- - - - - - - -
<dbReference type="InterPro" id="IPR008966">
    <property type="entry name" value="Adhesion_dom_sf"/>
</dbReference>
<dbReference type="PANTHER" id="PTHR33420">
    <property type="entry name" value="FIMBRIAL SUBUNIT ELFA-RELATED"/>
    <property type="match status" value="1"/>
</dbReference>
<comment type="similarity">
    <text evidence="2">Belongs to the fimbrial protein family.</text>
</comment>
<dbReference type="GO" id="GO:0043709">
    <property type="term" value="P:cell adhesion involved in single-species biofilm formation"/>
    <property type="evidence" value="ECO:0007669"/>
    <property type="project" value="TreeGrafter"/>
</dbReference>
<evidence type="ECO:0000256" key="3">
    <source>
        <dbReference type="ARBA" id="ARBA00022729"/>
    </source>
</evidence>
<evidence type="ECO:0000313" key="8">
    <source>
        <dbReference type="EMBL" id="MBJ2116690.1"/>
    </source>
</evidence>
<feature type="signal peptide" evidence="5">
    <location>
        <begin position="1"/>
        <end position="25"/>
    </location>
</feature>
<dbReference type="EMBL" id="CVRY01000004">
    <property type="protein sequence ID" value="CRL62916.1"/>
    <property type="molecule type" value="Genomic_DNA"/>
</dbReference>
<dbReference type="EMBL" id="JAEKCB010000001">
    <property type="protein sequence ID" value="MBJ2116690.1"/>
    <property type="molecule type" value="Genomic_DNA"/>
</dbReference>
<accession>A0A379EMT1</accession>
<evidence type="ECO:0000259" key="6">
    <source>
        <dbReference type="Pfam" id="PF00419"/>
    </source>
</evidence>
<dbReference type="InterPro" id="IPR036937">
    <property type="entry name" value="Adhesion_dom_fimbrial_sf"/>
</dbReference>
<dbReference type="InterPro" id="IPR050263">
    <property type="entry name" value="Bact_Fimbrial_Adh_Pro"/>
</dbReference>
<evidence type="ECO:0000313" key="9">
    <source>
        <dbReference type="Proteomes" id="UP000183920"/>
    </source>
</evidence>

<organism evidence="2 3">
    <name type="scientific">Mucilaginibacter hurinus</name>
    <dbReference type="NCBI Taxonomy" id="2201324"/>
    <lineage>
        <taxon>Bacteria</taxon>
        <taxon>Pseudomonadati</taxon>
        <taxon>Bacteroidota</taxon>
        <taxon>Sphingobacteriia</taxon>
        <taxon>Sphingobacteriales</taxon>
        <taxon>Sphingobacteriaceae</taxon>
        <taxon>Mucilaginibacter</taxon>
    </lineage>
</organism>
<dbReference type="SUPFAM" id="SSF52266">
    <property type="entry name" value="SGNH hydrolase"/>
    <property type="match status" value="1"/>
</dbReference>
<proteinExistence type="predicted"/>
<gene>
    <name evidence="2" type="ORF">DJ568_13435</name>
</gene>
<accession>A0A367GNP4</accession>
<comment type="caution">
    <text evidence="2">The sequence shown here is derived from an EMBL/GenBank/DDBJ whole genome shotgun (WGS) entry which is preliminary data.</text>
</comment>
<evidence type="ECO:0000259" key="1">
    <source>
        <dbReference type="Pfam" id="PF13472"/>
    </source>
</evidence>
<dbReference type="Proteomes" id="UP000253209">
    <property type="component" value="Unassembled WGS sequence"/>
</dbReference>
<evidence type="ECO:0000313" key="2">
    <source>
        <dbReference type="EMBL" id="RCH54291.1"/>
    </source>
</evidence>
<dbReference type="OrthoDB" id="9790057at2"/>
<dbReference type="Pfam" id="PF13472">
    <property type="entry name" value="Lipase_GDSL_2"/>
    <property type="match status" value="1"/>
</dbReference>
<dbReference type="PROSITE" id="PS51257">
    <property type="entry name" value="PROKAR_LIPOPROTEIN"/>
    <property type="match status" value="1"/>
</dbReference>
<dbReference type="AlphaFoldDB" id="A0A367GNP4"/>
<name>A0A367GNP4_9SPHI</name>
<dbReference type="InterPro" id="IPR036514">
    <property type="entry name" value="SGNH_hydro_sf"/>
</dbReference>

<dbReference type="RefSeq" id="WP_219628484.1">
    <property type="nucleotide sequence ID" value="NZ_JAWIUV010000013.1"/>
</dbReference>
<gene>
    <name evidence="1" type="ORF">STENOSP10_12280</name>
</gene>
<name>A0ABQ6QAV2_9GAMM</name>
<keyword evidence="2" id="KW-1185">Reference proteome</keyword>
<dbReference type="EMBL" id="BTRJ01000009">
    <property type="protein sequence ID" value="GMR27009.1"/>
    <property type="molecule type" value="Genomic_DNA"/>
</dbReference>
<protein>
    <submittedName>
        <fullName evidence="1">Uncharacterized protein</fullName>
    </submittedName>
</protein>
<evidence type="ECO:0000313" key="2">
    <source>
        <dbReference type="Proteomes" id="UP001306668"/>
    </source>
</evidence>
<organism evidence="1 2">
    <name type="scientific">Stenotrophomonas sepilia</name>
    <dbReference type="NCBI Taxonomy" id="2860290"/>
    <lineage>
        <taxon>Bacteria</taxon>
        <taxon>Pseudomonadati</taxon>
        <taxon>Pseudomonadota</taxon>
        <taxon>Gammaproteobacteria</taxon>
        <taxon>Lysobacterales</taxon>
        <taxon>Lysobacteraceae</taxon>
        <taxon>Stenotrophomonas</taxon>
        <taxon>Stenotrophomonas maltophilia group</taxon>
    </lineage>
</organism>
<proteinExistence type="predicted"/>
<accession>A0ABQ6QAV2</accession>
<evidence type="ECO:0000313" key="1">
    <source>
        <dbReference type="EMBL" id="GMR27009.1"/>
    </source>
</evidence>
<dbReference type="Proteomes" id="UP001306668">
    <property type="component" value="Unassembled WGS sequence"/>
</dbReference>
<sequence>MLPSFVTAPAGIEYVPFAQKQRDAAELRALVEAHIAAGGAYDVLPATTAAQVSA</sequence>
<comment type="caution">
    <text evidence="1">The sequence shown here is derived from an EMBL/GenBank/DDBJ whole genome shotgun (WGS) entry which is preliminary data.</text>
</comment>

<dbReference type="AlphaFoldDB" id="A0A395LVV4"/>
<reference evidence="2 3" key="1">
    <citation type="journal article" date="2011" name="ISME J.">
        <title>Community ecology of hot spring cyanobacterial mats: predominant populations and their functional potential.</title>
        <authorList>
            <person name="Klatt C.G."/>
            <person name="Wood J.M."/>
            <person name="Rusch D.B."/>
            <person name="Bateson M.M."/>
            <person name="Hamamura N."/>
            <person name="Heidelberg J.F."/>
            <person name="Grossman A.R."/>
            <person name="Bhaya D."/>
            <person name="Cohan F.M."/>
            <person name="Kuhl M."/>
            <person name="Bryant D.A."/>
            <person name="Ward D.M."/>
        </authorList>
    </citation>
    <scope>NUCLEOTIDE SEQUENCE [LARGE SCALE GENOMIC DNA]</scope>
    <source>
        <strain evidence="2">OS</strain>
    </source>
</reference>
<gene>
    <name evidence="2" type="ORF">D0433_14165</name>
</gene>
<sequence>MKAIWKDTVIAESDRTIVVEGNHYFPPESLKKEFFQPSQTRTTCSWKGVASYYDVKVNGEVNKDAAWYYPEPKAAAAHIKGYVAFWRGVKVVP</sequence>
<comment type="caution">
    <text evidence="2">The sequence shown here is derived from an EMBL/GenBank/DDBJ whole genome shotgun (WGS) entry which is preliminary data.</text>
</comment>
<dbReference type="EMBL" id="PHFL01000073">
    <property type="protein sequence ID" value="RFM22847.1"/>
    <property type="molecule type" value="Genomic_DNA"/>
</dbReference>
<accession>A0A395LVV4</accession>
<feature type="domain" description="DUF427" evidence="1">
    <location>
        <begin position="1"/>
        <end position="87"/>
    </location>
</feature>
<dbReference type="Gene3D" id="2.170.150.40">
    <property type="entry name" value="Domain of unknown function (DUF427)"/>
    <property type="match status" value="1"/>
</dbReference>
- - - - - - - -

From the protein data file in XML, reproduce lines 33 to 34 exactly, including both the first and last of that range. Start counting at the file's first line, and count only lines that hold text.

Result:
    <property type="protein sequence ID" value="CRL62916.1"/>
    <property type="molecule type" value="Genomic_DNA"/>